In his first season in the Hero Indian Super League, Ishan Pandita scored four goals for FC Goa – that too playing just 131 minutes in the entire season. Pandita was born in Delhi and raised in the Philippines, and then moved to pursue his footballing education in Spain.

In a candid chat with The Daily Guardian, the 22-year-old striker spoke in detail about his call-up to the National Team squad and about making new friends in the Blue Tigers camp. He also reflected on Igor Stimac’s philosophy, life and learnings in Spain, a certain “desperation” that he faced at one point and clutching on to his Indian passport, and much more. Excerpts:

Q. Your Midas touch lit up the Hero Indian Super League. How does that feel?

A. (Smiles). It was an amazing experience. The hunger and passion I have for the game defined it for me. I was hungry to perform and am willing to do anything to see the ball at the back of the net. I was coming in as a substitute and had very little time to make a mark. My desperation knew no bounds.

Q. Where were you born and when did you shift abroad?

A. I was born in Delhi and my roots go back to Kashmir. My family moved to the Philippines when I was three and I lived and studied there for 9 years. We moved back to Bengaluru and I stayed there until my 10th grade. I then moved to Spain when I was just 16 to pursue my dream of playing football.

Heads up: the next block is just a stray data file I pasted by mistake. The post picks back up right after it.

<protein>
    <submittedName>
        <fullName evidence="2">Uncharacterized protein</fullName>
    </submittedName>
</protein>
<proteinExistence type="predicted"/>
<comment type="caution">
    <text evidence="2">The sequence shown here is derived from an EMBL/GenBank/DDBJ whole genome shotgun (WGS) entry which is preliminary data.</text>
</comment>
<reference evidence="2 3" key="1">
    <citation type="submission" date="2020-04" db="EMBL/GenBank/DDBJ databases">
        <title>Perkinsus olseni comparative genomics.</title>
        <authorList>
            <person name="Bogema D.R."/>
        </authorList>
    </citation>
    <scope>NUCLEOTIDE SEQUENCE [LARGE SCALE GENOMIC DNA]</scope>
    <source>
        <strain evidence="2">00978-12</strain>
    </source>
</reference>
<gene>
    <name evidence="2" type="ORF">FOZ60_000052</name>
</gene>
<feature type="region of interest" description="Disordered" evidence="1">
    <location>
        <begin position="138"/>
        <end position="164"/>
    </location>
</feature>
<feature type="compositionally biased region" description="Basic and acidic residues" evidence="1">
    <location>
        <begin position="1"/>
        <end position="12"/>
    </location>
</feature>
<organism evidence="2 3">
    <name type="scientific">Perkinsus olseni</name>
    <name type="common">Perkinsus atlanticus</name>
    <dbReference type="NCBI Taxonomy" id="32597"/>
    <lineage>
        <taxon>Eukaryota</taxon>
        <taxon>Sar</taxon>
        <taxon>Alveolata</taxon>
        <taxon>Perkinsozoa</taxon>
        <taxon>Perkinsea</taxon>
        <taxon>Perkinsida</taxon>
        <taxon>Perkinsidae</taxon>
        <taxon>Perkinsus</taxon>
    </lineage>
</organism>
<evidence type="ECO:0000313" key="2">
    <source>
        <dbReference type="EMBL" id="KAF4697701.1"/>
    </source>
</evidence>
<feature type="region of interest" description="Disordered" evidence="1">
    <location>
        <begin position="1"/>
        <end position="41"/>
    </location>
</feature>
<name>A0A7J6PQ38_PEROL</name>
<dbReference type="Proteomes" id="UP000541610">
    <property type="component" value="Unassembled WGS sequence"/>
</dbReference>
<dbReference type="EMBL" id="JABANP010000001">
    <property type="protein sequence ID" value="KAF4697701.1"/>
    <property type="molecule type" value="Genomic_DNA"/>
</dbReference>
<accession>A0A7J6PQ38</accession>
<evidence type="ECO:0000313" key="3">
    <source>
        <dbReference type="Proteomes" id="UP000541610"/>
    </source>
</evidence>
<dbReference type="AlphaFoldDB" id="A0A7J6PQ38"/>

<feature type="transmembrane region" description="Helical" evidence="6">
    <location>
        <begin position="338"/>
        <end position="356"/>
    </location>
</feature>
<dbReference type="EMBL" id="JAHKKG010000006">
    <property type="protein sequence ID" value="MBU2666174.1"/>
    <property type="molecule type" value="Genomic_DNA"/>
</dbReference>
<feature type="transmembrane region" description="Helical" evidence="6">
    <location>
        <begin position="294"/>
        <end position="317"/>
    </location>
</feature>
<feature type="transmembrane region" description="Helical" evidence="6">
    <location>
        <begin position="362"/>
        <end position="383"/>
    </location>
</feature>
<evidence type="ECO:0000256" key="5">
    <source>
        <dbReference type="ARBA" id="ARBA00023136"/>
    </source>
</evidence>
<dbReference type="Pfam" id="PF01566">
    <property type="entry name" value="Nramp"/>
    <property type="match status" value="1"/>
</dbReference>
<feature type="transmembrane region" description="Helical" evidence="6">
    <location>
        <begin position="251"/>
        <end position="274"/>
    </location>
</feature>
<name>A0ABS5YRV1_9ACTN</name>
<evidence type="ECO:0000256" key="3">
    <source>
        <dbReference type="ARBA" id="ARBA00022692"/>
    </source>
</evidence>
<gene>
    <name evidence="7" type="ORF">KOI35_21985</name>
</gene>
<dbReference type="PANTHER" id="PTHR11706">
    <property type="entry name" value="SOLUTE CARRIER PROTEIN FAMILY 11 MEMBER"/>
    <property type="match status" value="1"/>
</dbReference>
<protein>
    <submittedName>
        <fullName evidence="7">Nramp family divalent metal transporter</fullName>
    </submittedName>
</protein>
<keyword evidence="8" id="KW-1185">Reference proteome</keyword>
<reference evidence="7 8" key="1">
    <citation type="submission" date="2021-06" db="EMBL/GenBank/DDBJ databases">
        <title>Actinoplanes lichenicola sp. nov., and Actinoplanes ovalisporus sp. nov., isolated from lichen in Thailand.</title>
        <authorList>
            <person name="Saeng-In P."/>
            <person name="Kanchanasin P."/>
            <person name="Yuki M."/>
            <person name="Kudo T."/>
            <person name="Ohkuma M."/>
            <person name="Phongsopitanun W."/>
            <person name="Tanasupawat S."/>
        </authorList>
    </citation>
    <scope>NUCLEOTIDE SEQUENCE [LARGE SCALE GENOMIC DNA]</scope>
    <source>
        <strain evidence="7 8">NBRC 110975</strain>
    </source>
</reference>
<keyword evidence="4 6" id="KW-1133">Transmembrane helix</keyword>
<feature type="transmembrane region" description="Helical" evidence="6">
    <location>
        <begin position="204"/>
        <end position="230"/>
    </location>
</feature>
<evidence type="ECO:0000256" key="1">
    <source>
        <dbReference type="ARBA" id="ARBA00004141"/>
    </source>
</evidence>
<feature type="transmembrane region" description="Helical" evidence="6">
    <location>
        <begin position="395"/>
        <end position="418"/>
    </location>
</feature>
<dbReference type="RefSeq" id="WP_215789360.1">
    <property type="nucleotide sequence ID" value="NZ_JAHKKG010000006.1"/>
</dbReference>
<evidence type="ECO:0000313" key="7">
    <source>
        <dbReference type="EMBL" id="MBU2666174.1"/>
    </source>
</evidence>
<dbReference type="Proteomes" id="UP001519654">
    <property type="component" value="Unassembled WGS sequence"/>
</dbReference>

Q. Were you alone in Spain, or was your family with you?

A. I moved alone. Initially, I found it extremely tough. I cried every single day and felt homesick. It was an alien country, a different culture. In fact, everything was so different. I wanted to be back in India, but football kept me going. Slowly, I got used to the system and settled down and after that there was no looking back.

Q. What value addition did the stint in Spain bring into your game?

A. My decision-making on the field improved immensely. The exposure and that level of training at that high intensity made me stronger – technically, physically and mentally.

Q. What does the call to the National Team mean to you?

A. It means everything. I am extremely honoured. Every kid while growing up dreams of playing for his country. That’s a norm all over the world, and in any sport for that matter. I also dreamt the same. The call-up offers me an opportunity to make a mark for my country – but there’s a long way ahead.

Q. Unfortunately, Sunil Chhetri isn’t a part of this tour. How would it make the difference?

A. It’s a big blow for us. Personally, I was looking forward to meeting him and watching him from up close. He is such a legend and I was eager to pick up some of his traits and adopt them into my gameplay – both on and off the pitch. But there’s always a next time and I wait to play and learn from him. I hope he gets well soon.

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